The rank equals the number of columns in the matrix (2), that is, the number of unknown variables in the linear system.

This confirms the linear independence of the vectors.

**Example 2**

Staying within the vector space V=R^{2} over the field K=R, let's analyze another pair of vectors.

$$ v_1=(1,1) $$ $$v_2=(-1,1) $$

To determine if they form a basis, I need to check their linear independence.

Their linear combination is

$$ v = a_1 v_1 + a_2 v_2 $$ $$ v = a_1 (1,1) + a_2 (-1,1) $$ $$ v = (a_1,a_1) + (-a_2,a_2) $$ $$ v = (a_1-a_2,a_1+a_2) $$

Expressed in x,y coordinates, this becomes

$$ (x,y) = (a_1-a_2,a_1+a_2) $$

Which corresponds to the linear system

$$ \begin{cases} a_1-a_2=x \\ a_1+a_2=y \end{cases} $$

When expressed in matrix form, the system has a rank of two.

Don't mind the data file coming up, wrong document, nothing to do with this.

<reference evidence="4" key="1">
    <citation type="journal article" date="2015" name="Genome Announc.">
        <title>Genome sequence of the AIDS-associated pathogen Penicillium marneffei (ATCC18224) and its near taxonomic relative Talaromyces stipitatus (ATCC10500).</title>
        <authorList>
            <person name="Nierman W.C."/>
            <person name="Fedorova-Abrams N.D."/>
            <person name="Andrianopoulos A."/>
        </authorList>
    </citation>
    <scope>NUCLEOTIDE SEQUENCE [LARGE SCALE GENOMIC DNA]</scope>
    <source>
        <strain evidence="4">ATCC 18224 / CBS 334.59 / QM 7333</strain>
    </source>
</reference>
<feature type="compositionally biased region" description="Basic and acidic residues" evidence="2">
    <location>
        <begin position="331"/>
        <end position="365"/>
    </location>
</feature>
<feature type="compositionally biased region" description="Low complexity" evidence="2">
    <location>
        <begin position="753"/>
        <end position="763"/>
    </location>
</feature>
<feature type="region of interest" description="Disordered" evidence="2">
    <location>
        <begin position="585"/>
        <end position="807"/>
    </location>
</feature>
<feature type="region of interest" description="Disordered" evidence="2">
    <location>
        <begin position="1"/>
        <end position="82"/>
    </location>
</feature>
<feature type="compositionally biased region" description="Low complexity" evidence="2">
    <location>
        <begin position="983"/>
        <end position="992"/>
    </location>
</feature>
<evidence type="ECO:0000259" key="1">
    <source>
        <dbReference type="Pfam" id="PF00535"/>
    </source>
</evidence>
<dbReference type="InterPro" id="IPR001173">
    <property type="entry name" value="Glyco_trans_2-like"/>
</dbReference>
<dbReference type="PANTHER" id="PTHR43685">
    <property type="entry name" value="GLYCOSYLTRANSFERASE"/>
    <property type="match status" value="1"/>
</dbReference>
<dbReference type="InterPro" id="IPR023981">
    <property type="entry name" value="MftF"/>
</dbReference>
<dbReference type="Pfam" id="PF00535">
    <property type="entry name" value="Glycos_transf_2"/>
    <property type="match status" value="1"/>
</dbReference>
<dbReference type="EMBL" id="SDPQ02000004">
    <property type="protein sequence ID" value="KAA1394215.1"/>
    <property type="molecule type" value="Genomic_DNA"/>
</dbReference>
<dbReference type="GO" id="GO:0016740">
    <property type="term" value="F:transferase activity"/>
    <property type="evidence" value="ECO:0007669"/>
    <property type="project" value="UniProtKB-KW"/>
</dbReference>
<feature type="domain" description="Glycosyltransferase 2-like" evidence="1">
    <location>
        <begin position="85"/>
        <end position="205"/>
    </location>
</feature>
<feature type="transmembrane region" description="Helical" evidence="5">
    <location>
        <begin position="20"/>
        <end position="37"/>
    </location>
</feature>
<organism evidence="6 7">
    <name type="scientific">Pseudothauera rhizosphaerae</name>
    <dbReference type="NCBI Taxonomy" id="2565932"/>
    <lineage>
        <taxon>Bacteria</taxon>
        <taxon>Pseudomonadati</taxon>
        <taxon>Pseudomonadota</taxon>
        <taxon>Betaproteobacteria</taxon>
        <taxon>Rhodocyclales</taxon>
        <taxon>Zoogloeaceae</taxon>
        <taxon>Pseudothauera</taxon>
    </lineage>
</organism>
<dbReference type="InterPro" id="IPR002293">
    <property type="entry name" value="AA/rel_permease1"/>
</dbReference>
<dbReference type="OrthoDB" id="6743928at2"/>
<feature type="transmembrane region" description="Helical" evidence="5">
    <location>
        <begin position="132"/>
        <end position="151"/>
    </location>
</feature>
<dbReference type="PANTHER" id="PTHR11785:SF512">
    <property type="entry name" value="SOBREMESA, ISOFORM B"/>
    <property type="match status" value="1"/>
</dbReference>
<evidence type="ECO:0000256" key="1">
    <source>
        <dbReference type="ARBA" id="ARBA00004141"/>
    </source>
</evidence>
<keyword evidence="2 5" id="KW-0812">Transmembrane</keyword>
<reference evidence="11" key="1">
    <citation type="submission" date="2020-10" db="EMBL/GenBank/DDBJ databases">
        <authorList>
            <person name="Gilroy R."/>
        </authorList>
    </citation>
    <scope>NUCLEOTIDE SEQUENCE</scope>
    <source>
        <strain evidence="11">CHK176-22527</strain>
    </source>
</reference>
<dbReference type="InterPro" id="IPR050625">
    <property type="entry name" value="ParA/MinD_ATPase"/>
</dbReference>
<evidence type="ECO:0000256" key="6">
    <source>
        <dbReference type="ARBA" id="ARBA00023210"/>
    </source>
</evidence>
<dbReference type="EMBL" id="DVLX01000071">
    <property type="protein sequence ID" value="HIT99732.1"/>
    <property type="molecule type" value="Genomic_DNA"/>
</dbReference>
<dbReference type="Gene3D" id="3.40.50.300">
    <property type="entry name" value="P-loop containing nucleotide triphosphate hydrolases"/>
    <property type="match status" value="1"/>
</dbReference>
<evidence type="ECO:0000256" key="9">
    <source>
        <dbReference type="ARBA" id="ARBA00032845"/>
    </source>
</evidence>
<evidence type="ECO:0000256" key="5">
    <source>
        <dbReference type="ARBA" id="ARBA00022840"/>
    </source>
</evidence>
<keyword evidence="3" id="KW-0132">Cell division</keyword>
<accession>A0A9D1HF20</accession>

$$ \begin{pmatrix} 1 & -1 \\ 1 & 1 \end{pmatrix} $$

The complementary minor with a non-zero determinant is of order 2 (rank = 2).

$$ \begin{vmatrix} 1 & -1 \\ 1 & 1 \end{vmatrix} = 1+1 = 2 \ne 0 $$

The rank is equal to the number of columns in the matrix.

**Note**. Linear independence of vectors can be verified by observing the rank of the matrix. For more information, click here.

Therefore, __the vectors ____v _{1} and v_{2} are linearly independent__ and the system has at least one solution.

This constitutes a **basis of the vector space**.

To verify this, let's try solving the system of linear equations using the substitution method.

$$ \begin{cases} a_1-a_2=x \\ a_1+a_2=y \end{cases} $$

$$ \begin{cases} a_1-a_2=x \\ a_1=y-a_2 \end{cases} $$

$$ \begin{cases} (y-a_2)-a_2=x \\ a_1=y-a_2 \end{cases} $$

$$ \begin{cases} a_2=(y-x)/2 \\ a_1=y-a_2 \end{cases} $$

$$ \begin{cases} a_2=(y-x)/2 \\ a_1=y-(y-x)/2 \end{cases} $$

$$ \begin{cases} a_2=(y-x)/2 \\ a_1=-x/2 \end{cases} $$

The system has a solution for any coordinate (x,y) on the plane.

The linear independence of vectors v_{1} and v_{2} is confirmed.

## How Many Bases Exist in a Vector Space

There isn't just one basis in a vector space.